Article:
Conflict of interest? Tories are planning to legalise bribery and corruption

[Image: Daily Telegraph.]

[Image: Daily Telegraph.]

The Conservative Government is considering whether the public is stupid enough to accept the legalisation of bribery and corruption. And why not – some of us were stupid enough to vote David Cameron back into office, after all.

The pretext is a claim that UK businesses are finding it hard to do business overseas, so apparently it’s Johnny Foreigner’s fault for wanting backhanders before letting our goods into his country.

The government is now consulting on whether facilitation payments – money or goods paid to foreign government officials to perform or speed up their duties – should be re-legalised.

They were banned in the Coalition Government’s Bribery Act of 2011, in which the Conservative Party played a large part – meaning this will be a policy U-turn by the Tories.

Critics have pointed out that the proposed change would undermine the law in other countries along with the UK, as well as global efforts to counter corruption.

And anti-corruption campaigner Transparency International said corporate lobbying appeared to be the basis for the review, rather than evidence. It said 89 per cent of companies surveyed in the Government’s own research (released earlier this month) reported that the Act had no impact on their ability to export.

It seems the pressure to reverse the law is coming from a minority of businesses – who, let’s not forget, are still allowed to lobby the government despite the Transparency of Lobbying Act, which we know was passed to make it harder for those with more legitimate issues to raise them.

So we’re looking at a situation in which businesses want the ability to bribe governments – and our own government is considering allowing it.

Conflict of interest?

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  1. M de Mowbray July 30, 2015 at 10:54 am - Reply

    No conflict at all for the Tories! It’s part of their Meisterplan for New Feudalism.

  2. John Gaines July 30, 2015 at 11:16 am - Reply

    Well, Labour was warned that the people did not want the Milipeed and Fatso Balls-up, why pay for a toothless Hound when a Rottweiler is biting you in the Ass.

  3. hstorm July 30, 2015 at 11:21 am - Reply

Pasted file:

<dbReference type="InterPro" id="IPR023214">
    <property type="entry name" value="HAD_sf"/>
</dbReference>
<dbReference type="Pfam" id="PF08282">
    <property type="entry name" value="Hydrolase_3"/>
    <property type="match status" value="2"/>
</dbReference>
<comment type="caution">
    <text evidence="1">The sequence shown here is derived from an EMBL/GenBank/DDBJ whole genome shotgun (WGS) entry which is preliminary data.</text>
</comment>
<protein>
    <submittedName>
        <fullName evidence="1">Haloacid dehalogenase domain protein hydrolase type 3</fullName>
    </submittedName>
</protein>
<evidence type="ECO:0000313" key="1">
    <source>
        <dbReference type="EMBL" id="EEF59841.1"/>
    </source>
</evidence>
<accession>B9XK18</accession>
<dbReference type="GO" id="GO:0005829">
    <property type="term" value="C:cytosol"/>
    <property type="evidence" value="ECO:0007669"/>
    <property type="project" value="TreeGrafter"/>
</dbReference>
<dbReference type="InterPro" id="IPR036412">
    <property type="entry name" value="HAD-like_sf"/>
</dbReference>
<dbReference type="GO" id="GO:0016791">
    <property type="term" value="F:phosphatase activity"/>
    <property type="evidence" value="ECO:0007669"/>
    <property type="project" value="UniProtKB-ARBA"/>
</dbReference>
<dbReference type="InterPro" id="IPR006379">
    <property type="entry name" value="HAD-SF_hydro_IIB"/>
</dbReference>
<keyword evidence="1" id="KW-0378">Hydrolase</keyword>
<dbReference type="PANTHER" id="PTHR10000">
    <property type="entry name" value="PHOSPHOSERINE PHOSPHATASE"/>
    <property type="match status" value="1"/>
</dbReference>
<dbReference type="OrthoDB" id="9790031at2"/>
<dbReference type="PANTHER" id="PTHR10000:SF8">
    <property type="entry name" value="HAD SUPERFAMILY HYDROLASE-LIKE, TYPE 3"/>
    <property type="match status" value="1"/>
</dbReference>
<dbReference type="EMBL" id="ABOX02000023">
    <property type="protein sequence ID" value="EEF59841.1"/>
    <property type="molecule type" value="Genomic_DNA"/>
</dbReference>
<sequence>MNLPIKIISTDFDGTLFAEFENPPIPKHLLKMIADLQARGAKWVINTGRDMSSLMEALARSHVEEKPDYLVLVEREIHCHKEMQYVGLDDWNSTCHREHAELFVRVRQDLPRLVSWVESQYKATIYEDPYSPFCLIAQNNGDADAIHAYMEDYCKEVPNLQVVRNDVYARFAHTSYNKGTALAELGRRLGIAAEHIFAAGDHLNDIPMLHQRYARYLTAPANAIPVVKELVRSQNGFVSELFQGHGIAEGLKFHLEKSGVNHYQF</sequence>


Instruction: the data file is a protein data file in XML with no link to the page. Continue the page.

It fits in with everything the Tories do when it comes to regulation of business though, doesn’t it? Employees’ rights, environmental rules, anti-monopolies practises, they are all whittled away under precisely the same pretext – “too much red tape” – completely ignoring that there are good reasons why that ‘red tape’ is there. Sure, it makes it easier to do business, but that argument could be raised to allow almost anything to happen, say, legalising slave trafficking.

  4. NMac July 30, 2015 at 11:32 am - Reply

    I have felt that since 2010, when they first got their hands on power, the Tories have made no secret of their corruption.

    • marjorie July 30, 2015 at 8:10 pm - Reply


      • Mike Sivier July 31, 2015 at 12:04 pm - Reply

        Agreed – but please don’t type in capitals. It’s the equivalent of shouting and very difficult for some people to read.

  5. jeffrey davies July 30, 2015 at 11:42 am - Reply

    hum isnt our corrupt government doing this already taking backhanders and giving contracts to companies they being paid by crooks get locked up fraudsters it seems stay in power

  6. Nigel Harman July 30, 2015 at 12:24 pm - Reply

    I wonder just how low this conserative government will go whats their next master plan.I shudder to think.

  7. David Woods July 30, 2015 at 1:13 pm - Reply

    But we already do this!
    Isn’t that the whole point of Lobbyists! They take payment (in goods or kind) to facilitate contracts and law changes to their ’employers’ favour – not their voters!